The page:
Here we go again. For the umpteenth time, AOL is reportedly trying to merge with Yahoo. AOL CEO Tim Armstrong (pictured above at center, hand raised) is said to have spent several weeks trying to persuade AOL’s largest shareholders that they should sell the whole company to Yahoo, saying that combining the two struggling 1990s Internet giants could save a collective $1 to $1.5 billion, Reuters reports.
The proposed deal would entail breaking up and selling AOL’s various assets separately. Yahoo would likely be more interested in AOL’s newer, flashier online media acquisitions, The Huffington Post and TechCrunch.
Whether Yahoo would want Patch is a whole different question. Armstrong was an early investor in Patch, the hyperlocal news service that AOL bought shortly after he took over. It has become a wild card in AOL’s turnaround strategy. Armstrong said he would explore selling that division off if it didn’t become profitable soon.
Even less understood is just who would be interested in AOL’s legacy dial-up internet service, which still makes up the bulk of its revenue (although ad revenue is finally getting closer, according to the company’s third quarter results.)
That said, investors have reportedly warmed up to the idea, but are skeptical that Armstrong can actually pull it off.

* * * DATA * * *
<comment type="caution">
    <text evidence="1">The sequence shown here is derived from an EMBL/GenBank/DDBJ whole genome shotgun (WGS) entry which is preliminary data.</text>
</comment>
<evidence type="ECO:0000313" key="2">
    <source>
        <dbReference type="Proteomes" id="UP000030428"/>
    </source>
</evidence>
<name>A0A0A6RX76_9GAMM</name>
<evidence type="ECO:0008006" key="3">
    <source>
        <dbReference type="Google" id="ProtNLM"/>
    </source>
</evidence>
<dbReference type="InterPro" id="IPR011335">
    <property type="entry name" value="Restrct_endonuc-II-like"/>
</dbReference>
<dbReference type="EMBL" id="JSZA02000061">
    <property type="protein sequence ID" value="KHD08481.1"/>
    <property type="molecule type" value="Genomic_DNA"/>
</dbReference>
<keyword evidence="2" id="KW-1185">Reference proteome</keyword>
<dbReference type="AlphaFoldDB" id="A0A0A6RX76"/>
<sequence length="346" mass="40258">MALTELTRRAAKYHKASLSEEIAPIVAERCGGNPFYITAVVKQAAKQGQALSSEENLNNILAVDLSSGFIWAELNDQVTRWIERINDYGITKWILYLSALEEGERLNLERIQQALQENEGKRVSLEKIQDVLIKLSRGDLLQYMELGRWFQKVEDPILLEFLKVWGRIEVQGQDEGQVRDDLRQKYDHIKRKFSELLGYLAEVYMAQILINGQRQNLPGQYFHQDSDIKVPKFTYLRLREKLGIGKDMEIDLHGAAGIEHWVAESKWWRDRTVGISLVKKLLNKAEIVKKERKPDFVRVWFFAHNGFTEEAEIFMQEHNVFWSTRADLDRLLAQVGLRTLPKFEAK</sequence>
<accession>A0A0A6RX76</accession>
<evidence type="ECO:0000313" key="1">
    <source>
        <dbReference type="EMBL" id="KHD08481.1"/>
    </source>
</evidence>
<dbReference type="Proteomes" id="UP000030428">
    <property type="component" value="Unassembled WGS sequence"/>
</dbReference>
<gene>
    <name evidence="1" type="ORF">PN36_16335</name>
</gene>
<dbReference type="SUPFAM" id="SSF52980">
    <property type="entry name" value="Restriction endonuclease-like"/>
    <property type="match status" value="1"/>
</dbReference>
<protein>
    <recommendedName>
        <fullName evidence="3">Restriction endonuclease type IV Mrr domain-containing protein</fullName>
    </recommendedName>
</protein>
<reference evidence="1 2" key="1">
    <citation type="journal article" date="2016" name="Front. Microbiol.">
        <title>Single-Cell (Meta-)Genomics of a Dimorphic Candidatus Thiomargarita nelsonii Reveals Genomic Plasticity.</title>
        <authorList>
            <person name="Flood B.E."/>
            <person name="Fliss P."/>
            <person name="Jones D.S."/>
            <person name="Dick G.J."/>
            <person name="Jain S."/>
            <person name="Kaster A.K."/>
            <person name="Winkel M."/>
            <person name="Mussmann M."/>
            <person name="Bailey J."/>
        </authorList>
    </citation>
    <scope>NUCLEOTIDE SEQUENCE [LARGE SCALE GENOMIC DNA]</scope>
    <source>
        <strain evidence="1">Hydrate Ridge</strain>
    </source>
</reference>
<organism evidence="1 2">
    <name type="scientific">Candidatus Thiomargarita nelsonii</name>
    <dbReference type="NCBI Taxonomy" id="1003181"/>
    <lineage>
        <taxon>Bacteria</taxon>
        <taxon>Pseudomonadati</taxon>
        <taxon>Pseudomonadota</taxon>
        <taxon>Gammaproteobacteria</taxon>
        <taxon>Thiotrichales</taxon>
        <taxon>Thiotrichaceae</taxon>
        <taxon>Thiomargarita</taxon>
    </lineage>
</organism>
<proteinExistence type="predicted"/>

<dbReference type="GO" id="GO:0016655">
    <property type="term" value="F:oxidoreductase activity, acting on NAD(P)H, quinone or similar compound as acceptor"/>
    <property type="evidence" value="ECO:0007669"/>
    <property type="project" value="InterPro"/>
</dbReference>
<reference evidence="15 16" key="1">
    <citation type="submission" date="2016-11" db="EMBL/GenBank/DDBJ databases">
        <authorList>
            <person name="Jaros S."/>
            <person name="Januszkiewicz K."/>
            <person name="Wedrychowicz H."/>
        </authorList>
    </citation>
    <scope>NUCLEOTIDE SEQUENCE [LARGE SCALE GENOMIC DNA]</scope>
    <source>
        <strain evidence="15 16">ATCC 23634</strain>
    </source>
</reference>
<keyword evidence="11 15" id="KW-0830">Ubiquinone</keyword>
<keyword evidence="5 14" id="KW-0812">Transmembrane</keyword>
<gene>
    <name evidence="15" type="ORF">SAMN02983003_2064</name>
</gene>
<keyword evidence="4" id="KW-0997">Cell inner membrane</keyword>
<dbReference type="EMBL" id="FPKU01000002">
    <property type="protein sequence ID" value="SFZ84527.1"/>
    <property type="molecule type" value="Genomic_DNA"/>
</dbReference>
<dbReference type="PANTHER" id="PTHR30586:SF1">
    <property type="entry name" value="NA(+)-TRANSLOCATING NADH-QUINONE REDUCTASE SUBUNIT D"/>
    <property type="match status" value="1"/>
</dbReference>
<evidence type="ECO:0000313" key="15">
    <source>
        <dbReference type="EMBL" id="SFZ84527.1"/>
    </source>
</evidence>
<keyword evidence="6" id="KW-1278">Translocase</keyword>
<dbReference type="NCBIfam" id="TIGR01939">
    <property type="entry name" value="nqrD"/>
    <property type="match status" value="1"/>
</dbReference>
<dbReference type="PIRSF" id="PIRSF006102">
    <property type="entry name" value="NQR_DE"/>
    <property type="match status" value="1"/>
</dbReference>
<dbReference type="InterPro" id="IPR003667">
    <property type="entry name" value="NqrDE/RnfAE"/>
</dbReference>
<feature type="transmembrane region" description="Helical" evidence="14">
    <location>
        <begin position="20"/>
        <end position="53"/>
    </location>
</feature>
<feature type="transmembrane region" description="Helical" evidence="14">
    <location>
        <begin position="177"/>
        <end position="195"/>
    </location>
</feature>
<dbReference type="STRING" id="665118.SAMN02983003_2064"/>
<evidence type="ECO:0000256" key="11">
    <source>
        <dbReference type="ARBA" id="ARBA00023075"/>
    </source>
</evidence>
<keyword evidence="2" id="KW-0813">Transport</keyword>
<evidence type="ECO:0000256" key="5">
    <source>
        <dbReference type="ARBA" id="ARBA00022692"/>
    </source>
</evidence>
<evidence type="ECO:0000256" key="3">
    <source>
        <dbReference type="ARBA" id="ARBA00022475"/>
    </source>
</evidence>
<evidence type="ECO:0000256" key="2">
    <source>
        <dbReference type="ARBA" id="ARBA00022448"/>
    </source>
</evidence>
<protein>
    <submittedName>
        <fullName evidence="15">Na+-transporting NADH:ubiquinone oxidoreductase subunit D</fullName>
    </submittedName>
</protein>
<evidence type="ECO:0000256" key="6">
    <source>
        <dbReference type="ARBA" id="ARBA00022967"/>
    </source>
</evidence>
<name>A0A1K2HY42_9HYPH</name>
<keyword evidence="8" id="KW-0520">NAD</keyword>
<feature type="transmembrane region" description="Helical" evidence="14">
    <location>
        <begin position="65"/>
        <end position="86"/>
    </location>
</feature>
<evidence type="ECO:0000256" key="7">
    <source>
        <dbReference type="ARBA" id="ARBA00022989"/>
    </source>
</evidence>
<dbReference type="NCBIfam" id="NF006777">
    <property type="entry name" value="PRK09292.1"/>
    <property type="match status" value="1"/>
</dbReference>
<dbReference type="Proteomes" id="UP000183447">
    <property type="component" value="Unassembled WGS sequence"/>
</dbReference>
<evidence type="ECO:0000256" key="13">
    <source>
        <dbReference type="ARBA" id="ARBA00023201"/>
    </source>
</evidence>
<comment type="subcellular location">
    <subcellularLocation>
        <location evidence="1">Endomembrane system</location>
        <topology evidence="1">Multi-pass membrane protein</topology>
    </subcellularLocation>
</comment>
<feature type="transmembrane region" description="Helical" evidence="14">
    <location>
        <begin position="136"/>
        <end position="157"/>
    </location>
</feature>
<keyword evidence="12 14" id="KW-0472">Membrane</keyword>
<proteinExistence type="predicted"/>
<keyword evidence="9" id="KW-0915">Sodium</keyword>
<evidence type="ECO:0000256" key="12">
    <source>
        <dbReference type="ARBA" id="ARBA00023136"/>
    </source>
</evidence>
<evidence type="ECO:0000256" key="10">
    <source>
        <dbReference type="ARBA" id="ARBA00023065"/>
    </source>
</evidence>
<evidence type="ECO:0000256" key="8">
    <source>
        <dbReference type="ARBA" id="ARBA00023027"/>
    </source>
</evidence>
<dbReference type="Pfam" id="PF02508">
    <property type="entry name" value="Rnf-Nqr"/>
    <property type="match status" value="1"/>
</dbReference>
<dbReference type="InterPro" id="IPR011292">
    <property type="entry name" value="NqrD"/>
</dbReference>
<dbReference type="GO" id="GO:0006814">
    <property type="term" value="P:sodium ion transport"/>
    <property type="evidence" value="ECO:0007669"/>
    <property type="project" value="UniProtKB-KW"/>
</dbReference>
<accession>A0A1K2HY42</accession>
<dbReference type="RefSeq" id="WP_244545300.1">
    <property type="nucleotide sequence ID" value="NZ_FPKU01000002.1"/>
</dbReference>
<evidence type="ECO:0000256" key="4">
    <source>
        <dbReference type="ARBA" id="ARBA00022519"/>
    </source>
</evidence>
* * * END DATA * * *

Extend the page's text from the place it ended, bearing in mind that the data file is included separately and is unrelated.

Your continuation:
And yet, Yahoo’s management is said to be pursuing it’s own separate plans to breakup, Former Yahoo CEO and co-founder Jerry Yang is also reportedly attempting to wrangle together private equity firms to take Yahoo off the public market.
Microsoft was even reportedly considering making a new bid for Yahoo, after having been rejected twice publicly in 2008.
It’s unclear exactly how Yahoo’s breakup plans and supposed suitors will impact AOL’s plans. All three, after all, in September teamed up to take on Google in the display advertising business, All Things D reported.
But if there’s one thing that’s sure, it’s that AOL CEO Armstrong needs to act fast if he wants a deal to work. Reuters reports that he wants out of the company in the next 18 months and shareholders aren’t exactly thrilled with his tenure over the past two years since taking over the reins in 2009. That said, the report says he would be interested in sticking around to lead the combined company if the merger were to go through.
Full disclosure: I was employed by AOL as a staff news blogger from January to November 2010, before the company acquired The Huffington Post in February.